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Higher jobless rate might be good news

Economists say the slight uptick in Alabama’s unemployment rate in May actually signals good news for our economy.

How’s that?

Well, when it comes to calculating the unemployment rate for a state or for the country, the Bureau of Labor Statistics counts only individuals who are actively seeking jobs. That means people who have dropped out of the job market – often meaning they have become discouraged or given up hope of finding a job – aren’t counted as “unemployed.”

Critics have long said the formula is flawed and creates misleadingly lower statistics that governments can use to spin a message of a economic revival or growth, even when millions of Americans are without jobs and without the hope of finding jobs.

So when Gov. Robert Bentley announced on Friday’s that Alabama’s seasonally adjusted unemployment rate actually increased to 6.1 percent for May (up from 5.8 percent in April), we need to look beyond the surface for a better understanding of what’s happening in our state’s economy.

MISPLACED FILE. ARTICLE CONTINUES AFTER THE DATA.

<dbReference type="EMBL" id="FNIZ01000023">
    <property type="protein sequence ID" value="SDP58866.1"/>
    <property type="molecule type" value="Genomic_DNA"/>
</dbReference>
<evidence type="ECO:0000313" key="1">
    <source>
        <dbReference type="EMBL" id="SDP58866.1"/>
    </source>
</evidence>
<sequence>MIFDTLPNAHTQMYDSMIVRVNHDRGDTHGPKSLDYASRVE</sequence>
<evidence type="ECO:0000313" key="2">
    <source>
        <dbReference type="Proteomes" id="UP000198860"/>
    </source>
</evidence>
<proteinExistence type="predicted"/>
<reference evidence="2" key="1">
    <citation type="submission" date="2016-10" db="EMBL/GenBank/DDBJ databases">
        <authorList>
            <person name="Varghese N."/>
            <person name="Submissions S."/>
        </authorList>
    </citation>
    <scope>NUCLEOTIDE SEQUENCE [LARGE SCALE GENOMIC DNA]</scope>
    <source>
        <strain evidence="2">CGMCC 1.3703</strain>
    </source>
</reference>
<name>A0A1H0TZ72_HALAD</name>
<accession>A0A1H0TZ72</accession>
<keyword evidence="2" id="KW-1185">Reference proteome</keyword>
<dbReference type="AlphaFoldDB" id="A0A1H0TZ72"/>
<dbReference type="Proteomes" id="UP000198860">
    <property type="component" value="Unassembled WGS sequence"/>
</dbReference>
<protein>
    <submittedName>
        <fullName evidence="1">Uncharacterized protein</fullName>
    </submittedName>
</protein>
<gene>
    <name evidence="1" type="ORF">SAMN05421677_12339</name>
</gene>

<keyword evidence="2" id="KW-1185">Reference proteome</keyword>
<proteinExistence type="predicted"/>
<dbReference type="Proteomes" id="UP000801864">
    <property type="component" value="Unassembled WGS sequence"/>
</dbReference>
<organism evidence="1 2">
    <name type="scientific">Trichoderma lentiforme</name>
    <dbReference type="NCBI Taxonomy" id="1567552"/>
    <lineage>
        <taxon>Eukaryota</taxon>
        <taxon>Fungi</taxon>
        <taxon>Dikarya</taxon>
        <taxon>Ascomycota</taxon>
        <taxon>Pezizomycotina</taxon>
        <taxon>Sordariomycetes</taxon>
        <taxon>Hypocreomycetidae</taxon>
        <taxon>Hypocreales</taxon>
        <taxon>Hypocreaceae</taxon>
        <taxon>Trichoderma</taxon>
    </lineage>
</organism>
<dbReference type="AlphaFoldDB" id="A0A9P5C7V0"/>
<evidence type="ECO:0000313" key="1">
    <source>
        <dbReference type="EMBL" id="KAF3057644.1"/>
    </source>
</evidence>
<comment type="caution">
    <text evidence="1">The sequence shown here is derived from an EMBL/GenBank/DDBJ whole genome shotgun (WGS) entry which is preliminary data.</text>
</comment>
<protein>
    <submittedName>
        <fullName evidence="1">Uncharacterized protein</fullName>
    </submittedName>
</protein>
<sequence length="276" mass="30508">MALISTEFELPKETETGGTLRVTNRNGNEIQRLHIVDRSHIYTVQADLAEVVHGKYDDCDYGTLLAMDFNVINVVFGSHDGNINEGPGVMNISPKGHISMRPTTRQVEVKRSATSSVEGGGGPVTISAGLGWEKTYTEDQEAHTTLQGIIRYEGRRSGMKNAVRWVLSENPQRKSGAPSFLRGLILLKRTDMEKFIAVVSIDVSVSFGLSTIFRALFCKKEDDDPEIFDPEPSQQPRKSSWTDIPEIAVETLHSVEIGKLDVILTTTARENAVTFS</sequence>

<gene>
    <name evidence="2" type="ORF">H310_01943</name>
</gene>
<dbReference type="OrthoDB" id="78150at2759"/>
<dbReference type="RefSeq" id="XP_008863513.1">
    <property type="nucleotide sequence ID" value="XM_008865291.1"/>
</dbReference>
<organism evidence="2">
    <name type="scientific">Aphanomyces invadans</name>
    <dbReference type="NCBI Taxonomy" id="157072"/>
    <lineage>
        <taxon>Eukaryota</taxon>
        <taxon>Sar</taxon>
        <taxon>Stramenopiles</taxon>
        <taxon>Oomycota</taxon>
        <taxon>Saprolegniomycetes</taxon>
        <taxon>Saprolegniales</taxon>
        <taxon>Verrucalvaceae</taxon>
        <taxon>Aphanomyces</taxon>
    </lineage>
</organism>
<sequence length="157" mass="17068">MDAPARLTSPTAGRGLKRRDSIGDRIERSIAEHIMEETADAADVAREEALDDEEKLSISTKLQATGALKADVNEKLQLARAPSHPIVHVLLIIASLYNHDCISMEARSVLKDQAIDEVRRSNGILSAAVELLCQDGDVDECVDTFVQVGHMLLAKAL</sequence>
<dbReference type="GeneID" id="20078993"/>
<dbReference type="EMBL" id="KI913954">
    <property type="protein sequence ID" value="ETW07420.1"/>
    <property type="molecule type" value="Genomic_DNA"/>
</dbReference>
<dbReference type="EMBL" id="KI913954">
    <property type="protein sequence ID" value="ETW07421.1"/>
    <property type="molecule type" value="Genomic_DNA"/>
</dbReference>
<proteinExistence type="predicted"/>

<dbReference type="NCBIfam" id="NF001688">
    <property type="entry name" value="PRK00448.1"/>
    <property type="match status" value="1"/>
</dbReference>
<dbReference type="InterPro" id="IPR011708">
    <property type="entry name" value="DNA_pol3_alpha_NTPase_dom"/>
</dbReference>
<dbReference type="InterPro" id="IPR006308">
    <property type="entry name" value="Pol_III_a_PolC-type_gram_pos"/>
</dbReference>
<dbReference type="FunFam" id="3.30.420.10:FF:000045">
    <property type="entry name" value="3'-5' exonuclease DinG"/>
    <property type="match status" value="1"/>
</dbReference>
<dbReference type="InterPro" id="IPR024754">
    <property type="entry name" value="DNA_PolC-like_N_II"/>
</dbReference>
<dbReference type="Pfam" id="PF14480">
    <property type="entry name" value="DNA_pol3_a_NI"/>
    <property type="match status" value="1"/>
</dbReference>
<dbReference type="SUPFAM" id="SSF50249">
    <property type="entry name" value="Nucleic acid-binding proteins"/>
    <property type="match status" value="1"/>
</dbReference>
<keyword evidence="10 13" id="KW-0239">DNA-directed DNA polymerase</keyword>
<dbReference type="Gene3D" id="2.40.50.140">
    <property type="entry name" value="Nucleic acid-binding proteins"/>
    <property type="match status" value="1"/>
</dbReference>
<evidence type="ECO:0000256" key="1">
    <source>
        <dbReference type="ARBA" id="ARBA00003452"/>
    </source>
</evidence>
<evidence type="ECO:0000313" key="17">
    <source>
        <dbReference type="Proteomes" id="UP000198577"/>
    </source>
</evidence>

Data released on Friday also shows an additional 6,990 jobs added to Alabama’s economy in May, and an increase of 34,800 jobs since January. Bentley said he was “proud to say that only five months into 2015 … (we’re) already surpassing job growth predictions.”

Those jobs are encouraging a return of many job seekers who dropped out of the marketplace, and therefore dropped out of the unemployment rate counts. Moreover, more people are entering the workforce. May is traditionally the time when college and high school graduates transition into the job market, beginning job searches and in turn driving up the number of job seekers.

So yes, the unemployment numbers bumped up slightly to 6.1 percent, but we’re still down significantly below the 6.9 percent statewide unemployment rate reported in May 2014.

And with all factors considered, that can easily be interpreted as encouraging news for Alabama’s economic growth.